In the summer between my junior and senior year of high school, my family and I moved to Cornwall, England. My father was stationed at a Royal Air Force base near the little town of Newquay. A few months after we arrived, my dad came home with the news that the Queen was coming to the base for a visit!
In anticipation of her visit, all the American kids (my brother and I) had to go to “curtsey and bowing” school. And then the big day arrived. My dad was in his dress uniform, my mom in her best outfit, and my brother and I were cleaned up real good!
We arrived at the officer’s club and started to make our way through the facility to join in on the receiving line out back. But I got stopped. For some reason, I must not have looked like I belonged. A British soldier (well armed) blocked my path. My frustration was mixed with some fear and a bit of consternation. And then I spoke.
Pointing to my dad (regaled with all his medals); I declared, “I’m with him!” And immediately they let me in. (And if I say so myself, my curtsey a few minutes later wasn’t half bad!)
A similar incident happened once when I was invited to a big deal at the NATO headquarters in Brussels and found myself suddenly stopped at the door. I used the same phrase to gain admittance. I pointed to the General whose daughter was my friend and declared, “I’m with him!”
Those three little words carry a great deal of power and persuasion. And they certainly have immense theological implications as well. Imagine some literally gates to heaven. You pause to have a dialogue with the guard who resists letting you in. Rather than try to persuade him on the merits of your own spiritual pedigree, you simply point to Christ and say, “I’m with Him.”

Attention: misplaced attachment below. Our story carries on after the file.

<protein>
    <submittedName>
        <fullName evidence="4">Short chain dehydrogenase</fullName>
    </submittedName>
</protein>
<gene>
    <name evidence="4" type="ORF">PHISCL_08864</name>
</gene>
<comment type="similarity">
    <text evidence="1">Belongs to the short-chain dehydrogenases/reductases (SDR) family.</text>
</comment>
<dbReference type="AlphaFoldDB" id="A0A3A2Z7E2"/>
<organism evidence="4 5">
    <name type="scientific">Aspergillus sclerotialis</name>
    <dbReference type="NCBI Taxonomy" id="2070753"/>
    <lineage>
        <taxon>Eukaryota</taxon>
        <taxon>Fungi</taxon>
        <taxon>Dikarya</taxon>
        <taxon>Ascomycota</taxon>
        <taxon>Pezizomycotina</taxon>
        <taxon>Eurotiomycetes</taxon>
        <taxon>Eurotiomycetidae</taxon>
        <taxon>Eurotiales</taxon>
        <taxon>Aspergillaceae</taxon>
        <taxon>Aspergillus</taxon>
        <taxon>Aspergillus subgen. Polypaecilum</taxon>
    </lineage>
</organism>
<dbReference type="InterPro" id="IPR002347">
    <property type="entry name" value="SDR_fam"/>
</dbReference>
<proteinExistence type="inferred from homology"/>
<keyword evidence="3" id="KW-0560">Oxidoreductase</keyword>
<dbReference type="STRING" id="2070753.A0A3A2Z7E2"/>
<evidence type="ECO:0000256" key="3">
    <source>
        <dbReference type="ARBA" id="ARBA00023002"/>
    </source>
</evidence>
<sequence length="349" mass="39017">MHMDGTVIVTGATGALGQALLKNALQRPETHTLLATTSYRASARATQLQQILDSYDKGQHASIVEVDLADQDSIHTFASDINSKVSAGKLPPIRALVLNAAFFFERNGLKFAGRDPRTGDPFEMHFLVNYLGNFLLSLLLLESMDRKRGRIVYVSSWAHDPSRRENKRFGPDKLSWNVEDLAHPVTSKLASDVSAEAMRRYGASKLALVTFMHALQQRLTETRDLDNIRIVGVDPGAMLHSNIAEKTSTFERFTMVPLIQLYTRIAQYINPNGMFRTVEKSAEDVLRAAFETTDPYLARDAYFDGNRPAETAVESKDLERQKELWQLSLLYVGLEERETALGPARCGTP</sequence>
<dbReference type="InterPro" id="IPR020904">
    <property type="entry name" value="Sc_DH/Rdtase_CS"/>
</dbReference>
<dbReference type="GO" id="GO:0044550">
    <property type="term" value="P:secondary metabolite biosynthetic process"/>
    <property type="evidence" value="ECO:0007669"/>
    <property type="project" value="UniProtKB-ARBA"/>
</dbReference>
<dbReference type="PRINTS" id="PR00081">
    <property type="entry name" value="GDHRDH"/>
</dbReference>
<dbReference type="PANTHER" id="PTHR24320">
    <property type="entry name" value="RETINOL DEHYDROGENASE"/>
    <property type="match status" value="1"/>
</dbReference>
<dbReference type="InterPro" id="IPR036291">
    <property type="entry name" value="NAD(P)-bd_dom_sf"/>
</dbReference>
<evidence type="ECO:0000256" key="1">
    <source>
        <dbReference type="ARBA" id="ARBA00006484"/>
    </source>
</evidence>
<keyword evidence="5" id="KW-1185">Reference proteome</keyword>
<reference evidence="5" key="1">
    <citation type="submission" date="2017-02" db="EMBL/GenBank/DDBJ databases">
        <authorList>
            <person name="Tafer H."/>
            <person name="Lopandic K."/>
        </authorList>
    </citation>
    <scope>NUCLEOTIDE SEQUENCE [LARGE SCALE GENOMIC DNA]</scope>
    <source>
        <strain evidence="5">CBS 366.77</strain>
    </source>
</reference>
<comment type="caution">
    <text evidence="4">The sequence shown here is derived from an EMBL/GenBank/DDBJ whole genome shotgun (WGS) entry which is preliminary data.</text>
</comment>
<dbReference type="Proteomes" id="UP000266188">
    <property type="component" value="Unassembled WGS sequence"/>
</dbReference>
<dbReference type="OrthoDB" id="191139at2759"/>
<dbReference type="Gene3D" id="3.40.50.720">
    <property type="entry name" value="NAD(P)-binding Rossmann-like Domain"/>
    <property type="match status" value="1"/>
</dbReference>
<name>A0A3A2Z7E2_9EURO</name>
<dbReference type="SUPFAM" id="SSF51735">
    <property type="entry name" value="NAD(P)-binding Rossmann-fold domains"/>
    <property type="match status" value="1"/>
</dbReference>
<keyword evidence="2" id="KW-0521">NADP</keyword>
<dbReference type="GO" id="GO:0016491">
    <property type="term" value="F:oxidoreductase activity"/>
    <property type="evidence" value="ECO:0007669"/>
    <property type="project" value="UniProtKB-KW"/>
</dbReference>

But for me, there is an even more powerful image recorded in the book of Romans (8:34). In the middle of the “more than conquerers” section, Paul reminds each believer that Christ is at the right hand of the Father “interceding for us.” In the midst of the throne room, with the Accuser (Rev. 12:10) screaming about my sinful choices, my Savior stands and intercedes on my behalf.
Satan is not only committed to the destruction of our souls, he wants to destroy our lives as well. And as he tries to deny us our safe haven in the presence of God the Father, we get to point to our Redeemer and shout out, “I’m with Him!”
This week might be a great time to ruminate a bit on that whole scene. Let’s consider Hebrews 10:10 and remember that “we have been made holy through the sacrifice of the body of Jesus Christ once for all!” Every blessing we enjoy now or will have then is because of Him.
So, let’s get to practicing that phrase this week…”I’m with Him!”
By His Grace and for His Glory,
Sherry L. Worel